- Gratitude Journal: Encourage your teen to keep a gratitude journal where they can regularly write down things they are thankful for. Support this habit by joining them at a designated time to journal.
- Expressing Appreciation: Teach your teen the importance of expressing gratitude to others. Encourage them to say “thank you” to friends, family members, teachers, or anyone who has done something kind or helpful. This simple act reinforces the power of gratitude and promotes positive relationships.
- Volunteer and Give Back: Engage your teen in community service or volunteer activities. Exposing them to different perspectives and giving back to those in need cultivates gratitude and empathy. It also allows them to recognize their own blessings and appreciate the impact they can have on others’ lives.
- Family Gratitude Rituals: Incorporate gratitude into your family routines. During mealtime, encourage each family member to share one thing they are grateful for that day. This ritual fosters a sense of gratitude as a family value and strengthens the bond between family members. It also encourages meaningful conversations.
- Mindful Moments: Teach your teen to pause and appreciate the present moment. Encourage them to notice and savor simple pleasures like a beautiful sunset, a delicious meal, or time spent with loved ones. This mindfulness practice allows them to embrace the positive experiences in their lives fully.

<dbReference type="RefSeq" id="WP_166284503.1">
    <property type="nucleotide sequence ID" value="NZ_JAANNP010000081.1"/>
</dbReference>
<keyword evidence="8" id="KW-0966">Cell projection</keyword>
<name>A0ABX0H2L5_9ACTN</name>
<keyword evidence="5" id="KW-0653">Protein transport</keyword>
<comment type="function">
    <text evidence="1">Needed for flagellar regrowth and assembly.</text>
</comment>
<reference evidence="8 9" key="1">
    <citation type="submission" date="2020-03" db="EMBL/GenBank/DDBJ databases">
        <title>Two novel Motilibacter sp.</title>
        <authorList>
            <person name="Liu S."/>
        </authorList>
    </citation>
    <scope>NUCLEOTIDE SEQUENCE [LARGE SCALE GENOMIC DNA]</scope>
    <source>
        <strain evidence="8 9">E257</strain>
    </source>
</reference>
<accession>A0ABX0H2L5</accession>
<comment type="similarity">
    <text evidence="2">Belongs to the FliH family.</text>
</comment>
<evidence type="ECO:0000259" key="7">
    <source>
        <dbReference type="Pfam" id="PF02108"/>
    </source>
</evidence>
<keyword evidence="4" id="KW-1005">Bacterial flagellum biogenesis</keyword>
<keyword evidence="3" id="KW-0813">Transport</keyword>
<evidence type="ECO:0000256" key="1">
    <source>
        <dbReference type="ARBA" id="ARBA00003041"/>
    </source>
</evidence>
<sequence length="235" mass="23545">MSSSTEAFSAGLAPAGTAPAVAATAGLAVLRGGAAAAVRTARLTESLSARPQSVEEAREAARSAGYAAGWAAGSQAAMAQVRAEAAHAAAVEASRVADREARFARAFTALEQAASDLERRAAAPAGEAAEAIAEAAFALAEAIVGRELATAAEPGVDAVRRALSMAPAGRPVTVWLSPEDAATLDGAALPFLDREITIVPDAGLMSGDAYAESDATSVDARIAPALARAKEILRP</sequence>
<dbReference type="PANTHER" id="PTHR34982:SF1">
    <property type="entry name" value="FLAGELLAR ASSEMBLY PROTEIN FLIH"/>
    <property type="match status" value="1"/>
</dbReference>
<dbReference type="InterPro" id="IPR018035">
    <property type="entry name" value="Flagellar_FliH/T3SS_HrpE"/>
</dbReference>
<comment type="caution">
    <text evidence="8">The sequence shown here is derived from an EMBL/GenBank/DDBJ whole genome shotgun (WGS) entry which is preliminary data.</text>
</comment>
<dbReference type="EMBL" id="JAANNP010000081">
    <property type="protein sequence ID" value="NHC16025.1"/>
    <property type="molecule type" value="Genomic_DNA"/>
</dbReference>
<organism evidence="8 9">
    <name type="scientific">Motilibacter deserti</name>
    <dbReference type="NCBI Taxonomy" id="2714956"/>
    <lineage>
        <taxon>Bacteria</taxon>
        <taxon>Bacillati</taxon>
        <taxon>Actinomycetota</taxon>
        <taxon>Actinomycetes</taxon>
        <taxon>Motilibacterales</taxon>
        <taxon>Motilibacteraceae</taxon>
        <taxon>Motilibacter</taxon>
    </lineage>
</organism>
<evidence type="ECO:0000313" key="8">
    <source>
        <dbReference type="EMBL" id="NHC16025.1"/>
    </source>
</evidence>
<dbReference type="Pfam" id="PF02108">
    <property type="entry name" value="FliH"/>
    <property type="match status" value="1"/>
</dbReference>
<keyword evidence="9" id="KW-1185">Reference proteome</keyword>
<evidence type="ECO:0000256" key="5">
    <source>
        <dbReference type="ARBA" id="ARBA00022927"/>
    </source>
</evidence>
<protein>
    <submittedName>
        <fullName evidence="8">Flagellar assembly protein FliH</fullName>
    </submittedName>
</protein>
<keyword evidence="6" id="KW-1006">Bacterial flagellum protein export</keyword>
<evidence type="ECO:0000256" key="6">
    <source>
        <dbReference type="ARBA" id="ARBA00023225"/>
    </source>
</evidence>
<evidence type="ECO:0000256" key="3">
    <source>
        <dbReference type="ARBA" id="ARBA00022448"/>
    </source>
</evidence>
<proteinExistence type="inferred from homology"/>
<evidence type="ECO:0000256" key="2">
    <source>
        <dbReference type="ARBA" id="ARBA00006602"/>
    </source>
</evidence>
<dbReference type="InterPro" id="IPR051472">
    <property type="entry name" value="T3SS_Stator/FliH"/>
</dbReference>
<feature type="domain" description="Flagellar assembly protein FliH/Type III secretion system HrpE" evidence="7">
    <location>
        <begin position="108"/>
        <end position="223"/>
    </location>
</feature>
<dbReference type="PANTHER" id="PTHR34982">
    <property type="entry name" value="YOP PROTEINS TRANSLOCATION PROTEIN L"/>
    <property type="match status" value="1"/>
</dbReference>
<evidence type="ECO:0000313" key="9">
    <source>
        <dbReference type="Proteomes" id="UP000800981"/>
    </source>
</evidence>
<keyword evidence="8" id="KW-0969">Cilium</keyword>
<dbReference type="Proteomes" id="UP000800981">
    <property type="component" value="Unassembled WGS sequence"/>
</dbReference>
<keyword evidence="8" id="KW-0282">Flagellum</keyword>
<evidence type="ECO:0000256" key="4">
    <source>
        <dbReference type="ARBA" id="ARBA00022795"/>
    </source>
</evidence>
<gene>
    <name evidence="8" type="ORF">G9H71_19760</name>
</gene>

- Acts of Kindness: Encourage your teen to perform acts of kindness for others without expecting anything in return. Whether it’s helping a friend, volunteering at a local charity, or simply offering a kind word, these actions foster gratitude by highlighting the positive impact they can have on others’ lives.
- Positive Reflection: Encourage your teen to reflect on challenging situations and find the silver lining or lessons learned. By shifting their perspective towards gratitude even in difficult times, they develop resilience and a positive mindset. We don’t grow and learn when we always succeed or get too comfortable. We can be upset and disappointed but still take away a positive perspective.
Keep in mind that nurturing gratitude is a continuous journey. These practices will instill an attitude of gratitude, which will benefit them throughout their life. This practice brings a greater sense of happiness, improved mental health, stronger relationships, and overall well-being. Start embracing gratitude with your teen today and witness the positive impact it has!
*2023 West Central Mountains Planet Youth Student Survey
Jean Keese is a health and wellness writer, marketing consultant, and founder of GathR Pilates where she is a Pilates Instructor and holistic wellness professional specializing in Clinical Ayurveda. Jean is the McCall-Donnelly Planet Youth Coalition coordinator and West Central Mountains Regional Planet Youth Marketing Director. She is passionate about helping people cultivate healthy lifestyles and believes this is the foundation for a balanced and joyful life.
Jen Caple is a licensed clinical social worker and founder of Elevate 208, where she offers life-coaching and counseling services Jen is certified in compassion fatigue, stress first aid, traumatology, and critical incident stress management. I have extensive training in EMDR, FLASH, crucial conversations, and suicide prevention. Jennifer’s diverse career has included working in a variety of settings. In the school setting, she has helped educate children on ways to identify and better manage emotions and relationships. Jen also serves on the Youth Advocacy Coalition board.